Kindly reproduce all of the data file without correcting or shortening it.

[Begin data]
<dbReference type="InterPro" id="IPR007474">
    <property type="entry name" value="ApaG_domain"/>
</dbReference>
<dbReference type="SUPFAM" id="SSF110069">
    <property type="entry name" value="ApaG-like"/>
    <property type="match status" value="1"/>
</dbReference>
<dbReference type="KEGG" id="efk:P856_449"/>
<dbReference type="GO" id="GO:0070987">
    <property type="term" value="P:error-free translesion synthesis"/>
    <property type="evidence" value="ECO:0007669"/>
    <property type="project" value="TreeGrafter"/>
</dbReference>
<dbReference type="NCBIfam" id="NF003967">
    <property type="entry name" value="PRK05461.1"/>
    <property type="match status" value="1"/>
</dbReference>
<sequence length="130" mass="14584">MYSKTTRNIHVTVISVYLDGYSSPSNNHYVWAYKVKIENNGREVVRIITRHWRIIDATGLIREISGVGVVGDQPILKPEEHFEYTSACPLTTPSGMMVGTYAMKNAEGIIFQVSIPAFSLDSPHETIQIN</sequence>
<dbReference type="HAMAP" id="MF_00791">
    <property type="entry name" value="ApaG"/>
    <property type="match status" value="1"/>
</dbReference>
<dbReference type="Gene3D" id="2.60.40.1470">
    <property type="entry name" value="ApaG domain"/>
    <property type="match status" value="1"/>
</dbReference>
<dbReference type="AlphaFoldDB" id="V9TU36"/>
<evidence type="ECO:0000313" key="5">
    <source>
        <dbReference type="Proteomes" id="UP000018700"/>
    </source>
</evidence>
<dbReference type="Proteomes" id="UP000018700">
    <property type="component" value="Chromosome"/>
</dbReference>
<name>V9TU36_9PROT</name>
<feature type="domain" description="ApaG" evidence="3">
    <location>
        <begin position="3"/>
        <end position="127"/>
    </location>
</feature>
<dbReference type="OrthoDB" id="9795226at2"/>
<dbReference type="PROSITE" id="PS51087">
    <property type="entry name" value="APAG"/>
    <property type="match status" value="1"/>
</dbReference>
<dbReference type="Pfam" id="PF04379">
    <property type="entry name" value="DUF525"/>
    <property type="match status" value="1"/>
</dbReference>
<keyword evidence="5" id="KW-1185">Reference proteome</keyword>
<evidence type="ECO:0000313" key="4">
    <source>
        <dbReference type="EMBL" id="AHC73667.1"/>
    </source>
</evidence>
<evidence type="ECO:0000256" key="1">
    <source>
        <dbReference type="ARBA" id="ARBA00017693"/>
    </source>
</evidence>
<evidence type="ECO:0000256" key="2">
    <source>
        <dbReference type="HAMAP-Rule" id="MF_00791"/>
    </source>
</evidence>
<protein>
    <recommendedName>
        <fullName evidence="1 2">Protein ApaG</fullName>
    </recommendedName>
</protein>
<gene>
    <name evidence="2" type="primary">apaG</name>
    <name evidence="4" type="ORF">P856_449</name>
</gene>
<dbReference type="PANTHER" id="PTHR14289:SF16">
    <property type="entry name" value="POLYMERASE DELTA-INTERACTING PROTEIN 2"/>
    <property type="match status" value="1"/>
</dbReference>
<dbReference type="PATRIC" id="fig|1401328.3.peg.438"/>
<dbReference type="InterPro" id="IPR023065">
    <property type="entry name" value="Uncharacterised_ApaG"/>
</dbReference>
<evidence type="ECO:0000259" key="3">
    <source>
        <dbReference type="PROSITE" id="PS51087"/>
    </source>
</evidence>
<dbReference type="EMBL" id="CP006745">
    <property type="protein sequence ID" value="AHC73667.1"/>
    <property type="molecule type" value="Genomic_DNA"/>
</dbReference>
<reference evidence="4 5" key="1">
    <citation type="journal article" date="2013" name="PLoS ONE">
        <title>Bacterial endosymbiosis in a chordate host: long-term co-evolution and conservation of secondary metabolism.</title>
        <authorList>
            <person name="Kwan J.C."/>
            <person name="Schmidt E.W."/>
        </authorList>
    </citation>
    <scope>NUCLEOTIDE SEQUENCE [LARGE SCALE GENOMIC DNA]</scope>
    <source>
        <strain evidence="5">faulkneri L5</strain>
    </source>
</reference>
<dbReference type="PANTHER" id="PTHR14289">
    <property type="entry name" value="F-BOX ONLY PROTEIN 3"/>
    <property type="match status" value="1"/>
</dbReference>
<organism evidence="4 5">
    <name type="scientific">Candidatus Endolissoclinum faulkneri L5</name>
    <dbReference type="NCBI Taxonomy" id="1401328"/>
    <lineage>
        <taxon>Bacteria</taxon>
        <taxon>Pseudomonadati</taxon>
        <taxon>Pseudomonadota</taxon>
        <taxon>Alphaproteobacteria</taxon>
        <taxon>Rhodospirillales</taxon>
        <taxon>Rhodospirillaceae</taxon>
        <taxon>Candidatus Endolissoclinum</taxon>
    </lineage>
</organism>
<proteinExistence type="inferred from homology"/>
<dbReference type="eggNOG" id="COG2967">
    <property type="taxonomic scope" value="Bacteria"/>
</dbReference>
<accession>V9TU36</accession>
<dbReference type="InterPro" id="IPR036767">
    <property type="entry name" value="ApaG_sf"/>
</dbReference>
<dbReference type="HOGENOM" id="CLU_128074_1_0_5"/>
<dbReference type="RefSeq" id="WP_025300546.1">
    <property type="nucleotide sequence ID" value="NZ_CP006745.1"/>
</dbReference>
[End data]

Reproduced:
<dbReference type="InterPro" id="IPR007474">
    <property type="entry name" value="ApaG_domain"/>
</dbReference>
<dbReference type="SUPFAM" id="SSF110069">
    <property type="entry name" value="ApaG-like"/>
    <property type="match status" value="1"/>
</dbReference>
<dbReference type="KEGG" id="efk:P856_449"/>
<dbReference type="GO" id="GO:0070987">
    <property type="term" value="P:error-free translesion synthesis"/>
    <property type="evidence" value="ECO:0007669"/>
    <property type="project" value="TreeGrafter"/>
</dbReference>
<dbReference type="NCBIfam" id="NF003967">
    <property type="entry name" value="PRK05461.1"/>
    <property type="match status" value="1"/>
</dbReference>
<sequence length="130" mass="14584">MYSKTTRNIHVTVISVYLDGYSSPSNNHYVWAYKVKIENNGREVVRIITRHWRIIDATGLIREISGVGVVGDQPILKPEEHFEYTSACPLTTPSGMMVGTYAMKNAEGIIFQVSIPAFSLDSPHETIQIN</sequence>
<dbReference type="HAMAP" id="MF_00791">
    <property type="entry name" value="ApaG"/>
    <property type="match status" value="1"/>
</dbReference>
<dbReference type="Gene3D" id="2.60.40.1470">
    <property type="entry name" value="ApaG domain"/>
    <property type="match status" value="1"/>
</dbReference>
<dbReference type="AlphaFoldDB" id="V9TU36"/>
<evidence type="ECO:0000313" key="5">
    <source>
        <dbReference type="Proteomes" id="UP000018700"/>
    </source>
</evidence>
<dbReference type="Proteomes" id="UP000018700">
    <property type="component" value="Chromosome"/>
</dbReference>
<name>V9TU36_9PROT</name>
<feature type="domain" description="ApaG" evidence="3">
    <location>
        <begin position="3"/>
        <end position="127"/>
    </location>
</feature>
<dbReference type="OrthoDB" id="9795226at2"/>
<dbReference type="PROSITE" id="PS51087">
    <property type="entry name" value="APAG"/>
    <property type="match status" value="1"/>
</dbReference>
<dbReference type="Pfam" id="PF04379">
    <property type="entry name" value="DUF525"/>
    <property type="match status" value="1"/>
</dbReference>
<keyword evidence="5" id="KW-1185">Reference proteome</keyword>
<evidence type="ECO:0000313" key="4">
    <source>
        <dbReference type="EMBL" id="AHC73667.1"/>
    </source>
</evidence>
<evidence type="ECO:0000256" key="1">
    <source>
        <dbReference type="ARBA" id="ARBA00017693"/>
    </source>
</evidence>
<evidence type="ECO:0000256" key="2">
    <source>
        <dbReference type="HAMAP-Rule" id="MF_00791"/>
    </source>
</evidence>
<protein>
    <recommendedName>
        <fullName evidence="1 2">Protein ApaG</fullName>
    </recommendedName>
</protein>
<gene>
    <name evidence="2" type="primary">apaG</name>
    <name evidence="4" type="ORF">P856_449</name>
</gene>
<dbReference type="PANTHER" id="PTHR14289:SF16">
    <property type="entry name" value="POLYMERASE DELTA-INTERACTING PROTEIN 2"/>
    <property type="match status" value="1"/>
</dbReference>
<dbReference type="PATRIC" id="fig|1401328.3.peg.438"/>
<dbReference type="InterPro" id="IPR023065">
    <property type="entry name" value="Uncharacterised_ApaG"/>
</dbReference>
<evidence type="ECO:0000259" key="3">
    <source>
        <dbReference type="PROSITE" id="PS51087"/>
    </source>
</evidence>
<dbReference type="EMBL" id="CP006745">
    <property type="protein sequence ID" value="AHC73667.1"/>
    <property type="molecule type" value="Genomic_DNA"/>
</dbReference>
<reference evidence="4 5" key="1">
    <citation type="journal article" date="2013" name="PLoS ONE">
        <title>Bacterial endosymbiosis in a chordate host: long-term co-evolution and conservation of secondary metabolism.</title>
        <authorList>
            <person name="Kwan J.C."/>
            <person name="Schmidt E.W."/>
        </authorList>
    </citation>
    <scope>NUCLEOTIDE SEQUENCE [LARGE SCALE GENOMIC DNA]</scope>
    <source>
        <strain evidence="5">faulkneri L5</strain>
    </source>
</reference>
<dbReference type="PANTHER" id="PTHR14289">
    <property type="entry name" value="F-BOX ONLY PROTEIN 3"/>
    <property type="match status" value="1"/>
</dbReference>
<organism evidence="4 5">
    <name type="scientific">Candidatus Endolissoclinum faulkneri L5</name>
    <dbReference type="NCBI Taxonomy" id="1401328"/>
    <lineage>
        <taxon>Bacteria</taxon>
        <taxon>Pseudomonadati</taxon>
        <taxon>Pseudomonadota</taxon>
        <taxon>Alphaproteobacteria</taxon>
        <taxon>Rhodospirillales</taxon>
        <taxon>Rhodospirillaceae</taxon>
        <taxon>Candidatus Endolissoclinum</taxon>
    </lineage>
</organism>
<proteinExistence type="inferred from homology"/>
<dbReference type="eggNOG" id="COG2967">
    <property type="taxonomic scope" value="Bacteria"/>
</dbReference>
<accession>V9TU36</accession>
<dbReference type="InterPro" id="IPR036767">
    <property type="entry name" value="ApaG_sf"/>
</dbReference>
<dbReference type="HOGENOM" id="CLU_128074_1_0_5"/>
<dbReference type="RefSeq" id="WP_025300546.1">
    <property type="nucleotide sequence ID" value="NZ_CP006745.1"/>
</dbReference>